President Biden’s administration has already kept his promise to reduce America’s reliance on fossil fuels by raising gas and oil prices high enough to make wind and solar energy cost competitive.
His presidential actions increased costs of gas and oil by shutting down pipelines transporting fuel from major deposits in the Dakotas, banning new drilling in multiple areas, and increasing costs of production and refining. The president’s actions caused U.S. gas and oil production to plummet from pre-pandemic levels.
Now President Biden is trying to negotiate with Russia and OPEC to lower their energy prices to us. In 2020, the U.S. was energy independent, with the lowest prices we consumers have enjoyed in years. The price increases we have already seen in 2021 create a heavy financial burden on families with limited or fixed incomes.
Today the Democratic Party is fighting internally over energy costs and global warming. The president provides no guidance or ideas on how to slow the increasing prices; the far-left progressive Democrats applaud the higher prices; and Democratic moderates are balking at the $3.5 trillion “reconciliation” bill, partially because of items that further increase transportation and heating costs.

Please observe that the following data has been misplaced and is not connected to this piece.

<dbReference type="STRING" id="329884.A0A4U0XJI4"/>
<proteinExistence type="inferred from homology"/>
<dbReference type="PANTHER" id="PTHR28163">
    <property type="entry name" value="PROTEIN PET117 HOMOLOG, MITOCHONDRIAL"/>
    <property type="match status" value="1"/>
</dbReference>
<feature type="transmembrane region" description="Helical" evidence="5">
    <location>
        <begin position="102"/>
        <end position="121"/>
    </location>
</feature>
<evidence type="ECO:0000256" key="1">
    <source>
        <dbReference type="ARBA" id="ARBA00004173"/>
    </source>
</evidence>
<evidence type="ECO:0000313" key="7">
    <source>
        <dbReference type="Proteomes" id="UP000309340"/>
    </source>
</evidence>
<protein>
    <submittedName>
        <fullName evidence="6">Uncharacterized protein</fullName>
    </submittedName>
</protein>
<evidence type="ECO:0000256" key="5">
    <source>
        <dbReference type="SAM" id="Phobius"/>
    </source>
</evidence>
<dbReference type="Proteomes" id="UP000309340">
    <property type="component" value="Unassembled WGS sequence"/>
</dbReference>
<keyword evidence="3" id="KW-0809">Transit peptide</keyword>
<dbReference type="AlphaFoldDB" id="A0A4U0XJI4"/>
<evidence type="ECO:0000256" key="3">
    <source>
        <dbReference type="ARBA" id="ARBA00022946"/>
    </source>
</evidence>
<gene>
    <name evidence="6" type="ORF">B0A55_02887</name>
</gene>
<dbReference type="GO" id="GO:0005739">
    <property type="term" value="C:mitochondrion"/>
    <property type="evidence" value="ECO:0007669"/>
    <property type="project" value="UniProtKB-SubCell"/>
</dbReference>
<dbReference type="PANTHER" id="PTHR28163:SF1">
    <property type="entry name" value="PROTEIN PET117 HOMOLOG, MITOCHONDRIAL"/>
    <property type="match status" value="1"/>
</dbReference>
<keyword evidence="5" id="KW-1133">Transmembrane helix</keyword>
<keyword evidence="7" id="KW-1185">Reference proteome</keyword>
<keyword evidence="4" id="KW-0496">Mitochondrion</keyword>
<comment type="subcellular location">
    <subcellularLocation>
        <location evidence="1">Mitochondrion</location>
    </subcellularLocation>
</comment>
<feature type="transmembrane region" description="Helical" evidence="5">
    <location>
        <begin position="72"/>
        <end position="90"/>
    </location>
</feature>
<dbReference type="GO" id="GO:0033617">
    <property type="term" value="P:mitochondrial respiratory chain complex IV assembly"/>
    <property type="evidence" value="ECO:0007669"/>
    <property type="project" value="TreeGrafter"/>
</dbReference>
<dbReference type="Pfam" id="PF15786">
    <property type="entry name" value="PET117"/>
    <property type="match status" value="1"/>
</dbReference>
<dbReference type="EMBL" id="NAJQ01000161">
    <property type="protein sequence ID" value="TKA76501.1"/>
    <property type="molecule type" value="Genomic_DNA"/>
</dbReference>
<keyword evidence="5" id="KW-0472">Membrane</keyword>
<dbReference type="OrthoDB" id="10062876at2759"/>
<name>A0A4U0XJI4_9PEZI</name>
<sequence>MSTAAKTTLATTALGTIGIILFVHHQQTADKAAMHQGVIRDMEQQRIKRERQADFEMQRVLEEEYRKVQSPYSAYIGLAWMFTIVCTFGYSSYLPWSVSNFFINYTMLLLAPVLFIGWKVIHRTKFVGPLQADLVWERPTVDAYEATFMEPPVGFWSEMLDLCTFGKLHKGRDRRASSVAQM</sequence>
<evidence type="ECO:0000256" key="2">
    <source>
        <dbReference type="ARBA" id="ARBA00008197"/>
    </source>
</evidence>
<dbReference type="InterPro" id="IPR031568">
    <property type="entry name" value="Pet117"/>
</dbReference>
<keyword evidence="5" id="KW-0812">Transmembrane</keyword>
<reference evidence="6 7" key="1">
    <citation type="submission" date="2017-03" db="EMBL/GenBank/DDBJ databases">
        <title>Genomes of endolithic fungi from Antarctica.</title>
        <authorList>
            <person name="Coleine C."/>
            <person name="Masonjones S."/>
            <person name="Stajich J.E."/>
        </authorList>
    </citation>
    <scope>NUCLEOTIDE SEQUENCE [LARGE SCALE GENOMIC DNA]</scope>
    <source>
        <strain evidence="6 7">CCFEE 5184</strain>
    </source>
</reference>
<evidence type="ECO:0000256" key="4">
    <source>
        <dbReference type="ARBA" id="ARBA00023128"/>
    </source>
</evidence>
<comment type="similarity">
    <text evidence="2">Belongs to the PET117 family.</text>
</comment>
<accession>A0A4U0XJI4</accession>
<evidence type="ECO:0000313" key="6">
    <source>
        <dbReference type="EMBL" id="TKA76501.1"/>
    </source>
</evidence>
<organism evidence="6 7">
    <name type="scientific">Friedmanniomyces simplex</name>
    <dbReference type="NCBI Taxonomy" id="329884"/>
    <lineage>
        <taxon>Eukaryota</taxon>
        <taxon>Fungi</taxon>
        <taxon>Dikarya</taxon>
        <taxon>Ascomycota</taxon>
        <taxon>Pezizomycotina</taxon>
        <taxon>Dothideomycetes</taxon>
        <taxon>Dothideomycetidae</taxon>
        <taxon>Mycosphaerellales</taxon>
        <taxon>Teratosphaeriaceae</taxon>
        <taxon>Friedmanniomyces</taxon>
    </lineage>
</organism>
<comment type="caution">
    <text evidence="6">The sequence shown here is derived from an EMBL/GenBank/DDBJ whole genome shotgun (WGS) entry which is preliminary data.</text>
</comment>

In the last publicly available version of the bill (Oct. 12), there are added hydrocarbon taxes (page 367), taxes on natural gas that cost consumers $9.1 billion and 90,000 jobs (page 368), and a mandate that 40% of energy in 2029 come from costly solar and wind (page 392). Also included are added restrictions on fossil-fuel production (page 979), elimination of Arctic energy production that results in a 130,000 job loss plus $440 billion in lost government revenues (page 983), and limiting mineral processing needed for solar panels (pages 934, 940 and 943), which leaves our energy future in the hands of OPEC, Russia, Iran and China.
Hopefully, this legislation will be stopped by sensible moderate Democrats. If not, be prepared to determine how you can pay for these added costs on American families.
Sturgeon Bay, Wisconsin